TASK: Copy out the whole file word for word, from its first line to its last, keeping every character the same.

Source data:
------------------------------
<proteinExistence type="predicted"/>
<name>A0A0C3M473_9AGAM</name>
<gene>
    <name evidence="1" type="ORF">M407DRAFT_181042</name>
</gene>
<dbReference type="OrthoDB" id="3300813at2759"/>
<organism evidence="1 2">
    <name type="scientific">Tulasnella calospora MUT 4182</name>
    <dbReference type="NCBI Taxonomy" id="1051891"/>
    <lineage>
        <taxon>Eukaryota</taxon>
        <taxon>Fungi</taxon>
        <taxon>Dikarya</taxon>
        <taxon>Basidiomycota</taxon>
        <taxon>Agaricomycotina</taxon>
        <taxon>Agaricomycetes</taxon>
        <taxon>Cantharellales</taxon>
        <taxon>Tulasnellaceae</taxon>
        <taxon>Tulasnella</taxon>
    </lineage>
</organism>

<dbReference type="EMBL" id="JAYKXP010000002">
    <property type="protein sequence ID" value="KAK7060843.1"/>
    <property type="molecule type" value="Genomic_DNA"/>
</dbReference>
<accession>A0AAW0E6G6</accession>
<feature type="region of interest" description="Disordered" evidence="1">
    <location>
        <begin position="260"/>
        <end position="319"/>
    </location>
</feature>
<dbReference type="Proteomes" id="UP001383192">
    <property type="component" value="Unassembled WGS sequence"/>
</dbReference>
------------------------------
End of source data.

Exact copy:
<proteinExistence type="predicted"/>
<name>A0A0C3M473_9AGAM</name>
<gene>
    <name evidence="1" type="ORF">M407DRAFT_181042</name>
</gene>
<dbReference type="OrthoDB" id="3300813at2759"/>
<organism evidence="1 2">
    <name type="scientific">Tulasnella calospora MUT 4182</name>
    <dbReference type="NCBI Taxonomy" id="1051891"/>
    <lineage>
        <taxon>Eukaryota</taxon>
        <taxon>Fungi</taxon>
        <taxon>Dikarya</taxon>
        <taxon>Basidiomycota</taxon>
        <taxon>Agaricomycotina</taxon>
        <taxon>Agaricomycetes</taxon>
        <taxon>Cantharellales</taxon>
        <taxon>Tulasnellaceae</taxon>
        <taxon>Tulasnella</taxon>
    </lineage>
</organism>

<dbReference type="EMBL" id="JAYKXP010000002">
    <property type="protein sequence ID" value="KAK7060843.1"/>
    <property type="molecule type" value="Genomic_DNA"/>
</dbReference>
<accession>A0AAW0E6G6</accession>
<feature type="region of interest" description="Disordered" evidence="1">
    <location>
        <begin position="260"/>
        <end position="319"/>
    </location>
</feature>
<dbReference type="Proteomes" id="UP001383192">
    <property type="component" value="Unassembled WGS sequence"/>
</dbReference>